Implementing and Testing Risk Preference Induction Mechanisms in Experimental Sealed Bid Auctions
Risk preference inducing lottery procedures can serve as valuable tools for experimental economists. However, questioning their effectiveness, experimenters may avoid them even when predictions and conclusions depend crucially on risk preferences. Here, I review risk preference induction attempts in sealed bid auctions, discussing factors that promote or hinder success. Making the procedure very transparent and having subjects learn about it in simple environments promote success. Hysteresis resulting from switching between monetary payoffs and lottery procedures in one environment hinder success. Thus, lottery procedures appear sensitive to the implementation. However, implemented carefully, they can generate behavior consistent with the intended preferences.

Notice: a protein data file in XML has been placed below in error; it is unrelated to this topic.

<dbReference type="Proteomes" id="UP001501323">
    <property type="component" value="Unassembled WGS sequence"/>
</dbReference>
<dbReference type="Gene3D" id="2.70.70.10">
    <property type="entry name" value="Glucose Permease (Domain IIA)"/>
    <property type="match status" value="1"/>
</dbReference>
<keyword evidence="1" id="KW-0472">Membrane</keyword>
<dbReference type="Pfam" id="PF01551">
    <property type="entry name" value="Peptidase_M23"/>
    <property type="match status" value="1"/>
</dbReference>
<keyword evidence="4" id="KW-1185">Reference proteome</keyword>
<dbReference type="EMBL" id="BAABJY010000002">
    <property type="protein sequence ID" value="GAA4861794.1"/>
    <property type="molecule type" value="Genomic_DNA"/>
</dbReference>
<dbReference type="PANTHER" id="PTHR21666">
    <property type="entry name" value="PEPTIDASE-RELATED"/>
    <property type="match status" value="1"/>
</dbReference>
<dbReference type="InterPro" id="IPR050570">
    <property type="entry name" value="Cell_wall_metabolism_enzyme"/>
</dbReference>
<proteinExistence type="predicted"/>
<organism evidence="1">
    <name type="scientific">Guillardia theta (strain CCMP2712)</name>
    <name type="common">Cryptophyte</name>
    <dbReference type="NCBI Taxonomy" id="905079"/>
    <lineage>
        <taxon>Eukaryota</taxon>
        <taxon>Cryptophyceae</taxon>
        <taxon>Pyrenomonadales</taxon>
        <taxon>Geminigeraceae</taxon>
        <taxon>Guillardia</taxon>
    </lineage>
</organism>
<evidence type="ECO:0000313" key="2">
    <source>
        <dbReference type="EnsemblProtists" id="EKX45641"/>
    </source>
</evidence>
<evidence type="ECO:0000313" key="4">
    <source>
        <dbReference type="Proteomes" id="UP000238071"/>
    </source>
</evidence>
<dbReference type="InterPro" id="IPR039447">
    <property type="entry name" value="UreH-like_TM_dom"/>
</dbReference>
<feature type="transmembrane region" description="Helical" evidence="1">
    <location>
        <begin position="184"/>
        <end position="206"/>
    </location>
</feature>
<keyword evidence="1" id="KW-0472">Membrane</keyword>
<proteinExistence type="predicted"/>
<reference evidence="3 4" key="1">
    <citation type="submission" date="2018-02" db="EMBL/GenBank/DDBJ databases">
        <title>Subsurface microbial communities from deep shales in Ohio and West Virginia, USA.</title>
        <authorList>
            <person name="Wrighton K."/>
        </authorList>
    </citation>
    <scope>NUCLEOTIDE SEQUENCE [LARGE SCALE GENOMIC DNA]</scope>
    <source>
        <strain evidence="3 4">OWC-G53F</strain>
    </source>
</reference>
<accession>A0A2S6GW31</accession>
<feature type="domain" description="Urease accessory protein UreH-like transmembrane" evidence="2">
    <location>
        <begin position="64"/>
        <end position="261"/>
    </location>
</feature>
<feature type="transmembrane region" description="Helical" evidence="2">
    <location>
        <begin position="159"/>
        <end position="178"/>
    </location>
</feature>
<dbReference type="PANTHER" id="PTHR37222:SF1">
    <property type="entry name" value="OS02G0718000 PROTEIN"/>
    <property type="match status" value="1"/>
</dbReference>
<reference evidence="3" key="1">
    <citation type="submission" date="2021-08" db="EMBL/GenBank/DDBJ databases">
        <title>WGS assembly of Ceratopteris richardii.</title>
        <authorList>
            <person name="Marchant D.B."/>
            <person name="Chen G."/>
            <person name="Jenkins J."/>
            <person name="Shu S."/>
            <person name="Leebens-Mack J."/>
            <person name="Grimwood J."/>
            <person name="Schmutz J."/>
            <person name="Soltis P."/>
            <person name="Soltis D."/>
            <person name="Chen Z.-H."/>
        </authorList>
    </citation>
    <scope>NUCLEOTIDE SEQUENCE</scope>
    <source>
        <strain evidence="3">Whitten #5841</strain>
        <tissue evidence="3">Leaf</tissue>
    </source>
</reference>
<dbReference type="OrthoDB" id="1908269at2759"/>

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- Cox, James C & Smith, Vernon L & Walker, James M, 1985. "Experimental Development of Sealed-Bid Auction Theory: Calibrating Controls for Risk Aversion," American Economic Review, American Economic Association, vol. 75(2), pages 160-65, May.
- Cox, James C & Smith, Vernon L & Walker, James M, 1992. "Theory and Misbehavior of First-Price Auctions: Comment," American Economic Review, American Economic Association, vol. 82(5), pages 1392-412, December.
- Powell, James L., 1984. "Least absolute deviations estimation for the censored regression model," Journal of Econometrics, Elsevier, vol. 25(3), pages 303-325, July.
- Walker, James M & Smith, Vernon L & Cox, James C, 1990. " Inducing Risk-Neutral Preferences: An Examination in a Controlled Market Environment," Journal of Risk and Uncertainty, Springer, vol. 3(1), pages 5-24, March.
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